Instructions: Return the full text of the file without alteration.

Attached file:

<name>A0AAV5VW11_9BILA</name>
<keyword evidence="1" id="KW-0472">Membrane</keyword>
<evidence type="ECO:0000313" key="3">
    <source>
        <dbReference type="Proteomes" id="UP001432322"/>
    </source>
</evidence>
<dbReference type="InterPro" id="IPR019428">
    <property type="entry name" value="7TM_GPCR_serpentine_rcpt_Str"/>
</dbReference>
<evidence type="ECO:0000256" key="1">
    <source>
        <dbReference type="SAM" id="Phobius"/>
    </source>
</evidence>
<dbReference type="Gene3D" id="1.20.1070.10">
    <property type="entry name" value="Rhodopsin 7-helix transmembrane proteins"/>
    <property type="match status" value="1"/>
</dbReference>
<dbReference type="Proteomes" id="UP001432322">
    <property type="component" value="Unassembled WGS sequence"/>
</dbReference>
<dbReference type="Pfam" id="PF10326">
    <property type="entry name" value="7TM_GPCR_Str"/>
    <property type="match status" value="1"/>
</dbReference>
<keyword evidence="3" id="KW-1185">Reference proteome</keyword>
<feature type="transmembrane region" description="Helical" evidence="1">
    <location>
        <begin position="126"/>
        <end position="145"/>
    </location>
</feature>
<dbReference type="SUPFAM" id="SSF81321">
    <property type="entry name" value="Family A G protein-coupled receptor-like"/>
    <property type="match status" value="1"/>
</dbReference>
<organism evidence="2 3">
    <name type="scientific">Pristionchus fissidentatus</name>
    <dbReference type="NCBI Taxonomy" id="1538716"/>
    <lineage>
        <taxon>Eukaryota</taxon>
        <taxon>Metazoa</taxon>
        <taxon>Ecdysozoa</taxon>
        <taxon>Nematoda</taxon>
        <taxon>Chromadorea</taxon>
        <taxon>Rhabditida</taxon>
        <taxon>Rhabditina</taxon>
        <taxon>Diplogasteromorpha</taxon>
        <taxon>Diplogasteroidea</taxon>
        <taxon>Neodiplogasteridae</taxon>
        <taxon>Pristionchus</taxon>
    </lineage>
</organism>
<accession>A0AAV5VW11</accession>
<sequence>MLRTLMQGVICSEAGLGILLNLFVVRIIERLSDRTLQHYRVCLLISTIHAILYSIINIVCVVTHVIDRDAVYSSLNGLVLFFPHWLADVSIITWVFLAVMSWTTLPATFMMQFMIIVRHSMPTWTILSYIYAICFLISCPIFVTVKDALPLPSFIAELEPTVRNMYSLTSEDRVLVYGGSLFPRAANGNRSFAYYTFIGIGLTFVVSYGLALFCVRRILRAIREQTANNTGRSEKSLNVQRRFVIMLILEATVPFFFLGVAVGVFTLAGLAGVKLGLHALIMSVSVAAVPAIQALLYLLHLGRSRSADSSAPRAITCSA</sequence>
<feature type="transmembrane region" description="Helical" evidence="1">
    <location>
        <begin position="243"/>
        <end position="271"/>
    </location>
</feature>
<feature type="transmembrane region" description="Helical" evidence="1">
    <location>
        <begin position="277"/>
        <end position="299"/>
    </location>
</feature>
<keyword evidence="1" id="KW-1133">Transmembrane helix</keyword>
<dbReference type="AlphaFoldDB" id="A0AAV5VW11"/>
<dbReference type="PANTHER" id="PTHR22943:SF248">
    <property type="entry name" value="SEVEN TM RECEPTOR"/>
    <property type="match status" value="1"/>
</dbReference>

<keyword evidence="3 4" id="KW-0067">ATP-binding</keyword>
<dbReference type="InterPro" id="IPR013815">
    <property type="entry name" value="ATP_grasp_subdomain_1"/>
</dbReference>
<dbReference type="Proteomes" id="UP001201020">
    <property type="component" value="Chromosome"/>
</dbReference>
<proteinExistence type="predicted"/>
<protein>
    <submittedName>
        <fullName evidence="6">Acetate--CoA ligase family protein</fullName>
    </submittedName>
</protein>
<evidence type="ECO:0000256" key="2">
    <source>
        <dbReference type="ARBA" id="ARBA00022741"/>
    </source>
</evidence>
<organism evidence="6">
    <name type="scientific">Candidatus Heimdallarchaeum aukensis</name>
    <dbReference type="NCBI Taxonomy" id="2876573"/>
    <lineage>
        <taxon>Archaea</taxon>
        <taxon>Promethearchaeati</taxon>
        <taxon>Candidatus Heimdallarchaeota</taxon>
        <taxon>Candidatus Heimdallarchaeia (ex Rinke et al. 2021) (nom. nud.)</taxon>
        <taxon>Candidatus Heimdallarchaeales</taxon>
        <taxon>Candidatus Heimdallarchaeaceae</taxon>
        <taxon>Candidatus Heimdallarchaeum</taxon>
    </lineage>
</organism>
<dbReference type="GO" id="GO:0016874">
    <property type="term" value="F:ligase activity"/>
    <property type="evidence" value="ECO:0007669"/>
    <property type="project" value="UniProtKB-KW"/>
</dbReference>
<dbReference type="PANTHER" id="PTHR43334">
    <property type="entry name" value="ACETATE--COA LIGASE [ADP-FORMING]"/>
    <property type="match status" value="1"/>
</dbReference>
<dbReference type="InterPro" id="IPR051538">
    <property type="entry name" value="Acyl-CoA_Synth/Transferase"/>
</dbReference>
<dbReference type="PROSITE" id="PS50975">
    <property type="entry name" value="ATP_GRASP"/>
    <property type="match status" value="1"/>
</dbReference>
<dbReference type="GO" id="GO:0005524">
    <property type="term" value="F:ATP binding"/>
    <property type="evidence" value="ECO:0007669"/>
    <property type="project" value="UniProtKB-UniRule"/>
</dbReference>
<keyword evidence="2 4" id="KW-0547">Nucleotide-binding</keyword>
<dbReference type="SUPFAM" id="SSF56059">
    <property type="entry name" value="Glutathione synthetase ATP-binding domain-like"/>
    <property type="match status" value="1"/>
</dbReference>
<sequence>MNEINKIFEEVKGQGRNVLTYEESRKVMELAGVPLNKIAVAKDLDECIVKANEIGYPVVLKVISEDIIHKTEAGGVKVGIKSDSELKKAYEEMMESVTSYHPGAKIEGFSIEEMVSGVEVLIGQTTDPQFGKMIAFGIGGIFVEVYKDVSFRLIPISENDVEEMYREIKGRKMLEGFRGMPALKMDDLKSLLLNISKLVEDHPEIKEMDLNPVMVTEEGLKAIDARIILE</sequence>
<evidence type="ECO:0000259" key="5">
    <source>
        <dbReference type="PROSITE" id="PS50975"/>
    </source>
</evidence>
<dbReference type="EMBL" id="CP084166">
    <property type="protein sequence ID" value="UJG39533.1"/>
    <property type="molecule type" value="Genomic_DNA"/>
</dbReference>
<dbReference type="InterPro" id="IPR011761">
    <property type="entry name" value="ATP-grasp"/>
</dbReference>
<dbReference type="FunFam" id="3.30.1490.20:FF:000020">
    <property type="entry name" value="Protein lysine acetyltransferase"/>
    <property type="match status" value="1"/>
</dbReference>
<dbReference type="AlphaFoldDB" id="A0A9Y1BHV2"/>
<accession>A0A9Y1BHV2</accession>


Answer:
<name>A0AAV5VW11_9BILA</name>
<keyword evidence="1" id="KW-0472">Membrane</keyword>
<evidence type="ECO:0000313" key="3">
    <source>
        <dbReference type="Proteomes" id="UP001432322"/>
    </source>
</evidence>
<dbReference type="InterPro" id="IPR019428">
    <property type="entry name" value="7TM_GPCR_serpentine_rcpt_Str"/>
</dbReference>
<evidence type="ECO:0000256" key="1">
    <source>
        <dbReference type="SAM" id="Phobius"/>
    </source>
</evidence>
<dbReference type="Gene3D" id="1.20.1070.10">
    <property type="entry name" value="Rhodopsin 7-helix transmembrane proteins"/>
    <property type="match status" value="1"/>
</dbReference>
<dbReference type="Proteomes" id="UP001432322">
    <property type="component" value="Unassembled WGS sequence"/>
</dbReference>
<dbReference type="Pfam" id="PF10326">
    <property type="entry name" value="7TM_GPCR_Str"/>
    <property type="match status" value="1"/>
</dbReference>
<keyword evidence="3" id="KW-1185">Reference proteome</keyword>
<feature type="transmembrane region" description="Helical" evidence="1">
    <location>
        <begin position="126"/>
        <end position="145"/>
    </location>
</feature>
<dbReference type="SUPFAM" id="SSF81321">
    <property type="entry name" value="Family A G protein-coupled receptor-like"/>
    <property type="match status" value="1"/>
</dbReference>
<organism evidence="2 3">
    <name type="scientific">Pristionchus fissidentatus</name>
    <dbReference type="NCBI Taxonomy" id="1538716"/>
    <lineage>
        <taxon>Eukaryota</taxon>
        <taxon>Metazoa</taxon>
        <taxon>Ecdysozoa</taxon>
        <taxon>Nematoda</taxon>
        <taxon>Chromadorea</taxon>
        <taxon>Rhabditida</taxon>
        <taxon>Rhabditina</taxon>
        <taxon>Diplogasteromorpha</taxon>
        <taxon>Diplogasteroidea</taxon>
        <taxon>Neodiplogasteridae</taxon>
        <taxon>Pristionchus</taxon>
    </lineage>
</organism>
<accession>A0AAV5VW11</accession>
<sequence>MLRTLMQGVICSEAGLGILLNLFVVRIIERLSDRTLQHYRVCLLISTIHAILYSIINIVCVVTHVIDRDAVYSSLNGLVLFFPHWLADVSIITWVFLAVMSWTTLPATFMMQFMIIVRHSMPTWTILSYIYAICFLISCPIFVTVKDALPLPSFIAELEPTVRNMYSLTSEDRVLVYGGSLFPRAANGNRSFAYYTFIGIGLTFVVSYGLALFCVRRILRAIREQTANNTGRSEKSLNVQRRFVIMLILEATVPFFFLGVAVGVFTLAGLAGVKLGLHALIMSVSVAAVPAIQALLYLLHLGRSRSADSSAPRAITCSA</sequence>
<feature type="transmembrane region" description="Helical" evidence="1">
    <location>
        <begin position="243"/>
        <end position="271"/>
    </location>
</feature>
<feature type="transmembrane region" description="Helical" evidence="1">
    <location>
        <begin position="277"/>
        <end position="299"/>
    </location>
</feature>
<keyword evidence="1" id="KW-1133">Transmembrane helix</keyword>
<dbReference type="AlphaFoldDB" id="A0AAV5VW11"/>
<dbReference type="PANTHER" id="PTHR22943:SF248">
    <property type="entry name" value="SEVEN TM RECEPTOR"/>
    <property type="match status" value="1"/>
</dbReference>

<keyword evidence="3 4" id="KW-0067">ATP-binding</keyword>
<dbReference type="InterPro" id="IPR013815">
    <property type="entry name" value="ATP_grasp_subdomain_1"/>
</dbReference>
<dbReference type="Proteomes" id="UP001201020">
    <property type="component" value="Chromosome"/>
</dbReference>
<proteinExistence type="predicted"/>
<protein>
    <submittedName>
        <fullName evidence="6">Acetate--CoA ligase family protein</fullName>
    </submittedName>
</protein>
<evidence type="ECO:0000256" key="2">
    <source>
        <dbReference type="ARBA" id="ARBA00022741"/>
    </source>
</evidence>
<organism evidence="6">
    <name type="scientific">Candidatus Heimdallarchaeum aukensis</name>
    <dbReference type="NCBI Taxonomy" id="2876573"/>
    <lineage>
        <taxon>Archaea</taxon>
        <taxon>Promethearchaeati</taxon>
        <taxon>Candidatus Heimdallarchaeota</taxon>
        <taxon>Candidatus Heimdallarchaeia (ex Rinke et al. 2021) (nom. nud.)</taxon>
        <taxon>Candidatus Heimdallarchaeales</taxon>
        <taxon>Candidatus Heimdallarchaeaceae</taxon>
        <taxon>Candidatus Heimdallarchaeum</taxon>
    </lineage>
</organism>
<dbReference type="GO" id="GO:0016874">
    <property type="term" value="F:ligase activity"/>
    <property type="evidence" value="ECO:0007669"/>
    <property type="project" value="UniProtKB-KW"/>
</dbReference>
<dbReference type="PANTHER" id="PTHR43334">
    <property type="entry name" value="ACETATE--COA LIGASE [ADP-FORMING]"/>
    <property type="match status" value="1"/>
</dbReference>
<dbReference type="InterPro" id="IPR051538">
    <property type="entry name" value="Acyl-CoA_Synth/Transferase"/>
</dbReference>
<dbReference type="PROSITE" id="PS50975">
    <property type="entry name" value="ATP_GRASP"/>
    <property type="match status" value="1"/>
</dbReference>
<dbReference type="GO" id="GO:0005524">
    <property type="term" value="F:ATP binding"/>
    <property type="evidence" value="ECO:0007669"/>
    <property type="project" value="UniProtKB-UniRule"/>
</dbReference>
<keyword evidence="2 4" id="KW-0547">Nucleotide-binding</keyword>
<dbReference type="SUPFAM" id="SSF56059">
    <property type="entry name" value="Glutathione synthetase ATP-binding domain-like"/>
    <property type="match status" value="1"/>
</dbReference>
<sequence>MNEINKIFEEVKGQGRNVLTYEESRKVMELAGVPLNKIAVAKDLDECIVKANEIGYPVVLKVISEDIIHKTEAGGVKVGIKSDSELKKAYEEMMESVTSYHPGAKIEGFSIEEMVSGVEVLIGQTTDPQFGKMIAFGIGGIFVEVYKDVSFRLIPISENDVEEMYREIKGRKMLEGFRGMPALKMDDLKSLLLNISKLVEDHPEIKEMDLNPVMVTEEGLKAIDARIILE</sequence>
<evidence type="ECO:0000259" key="5">
    <source>
        <dbReference type="PROSITE" id="PS50975"/>
    </source>
</evidence>
<dbReference type="EMBL" id="CP084166">
    <property type="protein sequence ID" value="UJG39533.1"/>
    <property type="molecule type" value="Genomic_DNA"/>
</dbReference>
<dbReference type="InterPro" id="IPR011761">
    <property type="entry name" value="ATP-grasp"/>
</dbReference>
<dbReference type="FunFam" id="3.30.1490.20:FF:000020">
    <property type="entry name" value="Protein lysine acetyltransferase"/>
    <property type="match status" value="1"/>
</dbReference>
<dbReference type="AlphaFoldDB" id="A0A9Y1BHV2"/>
<accession>A0A9Y1BHV2</accession>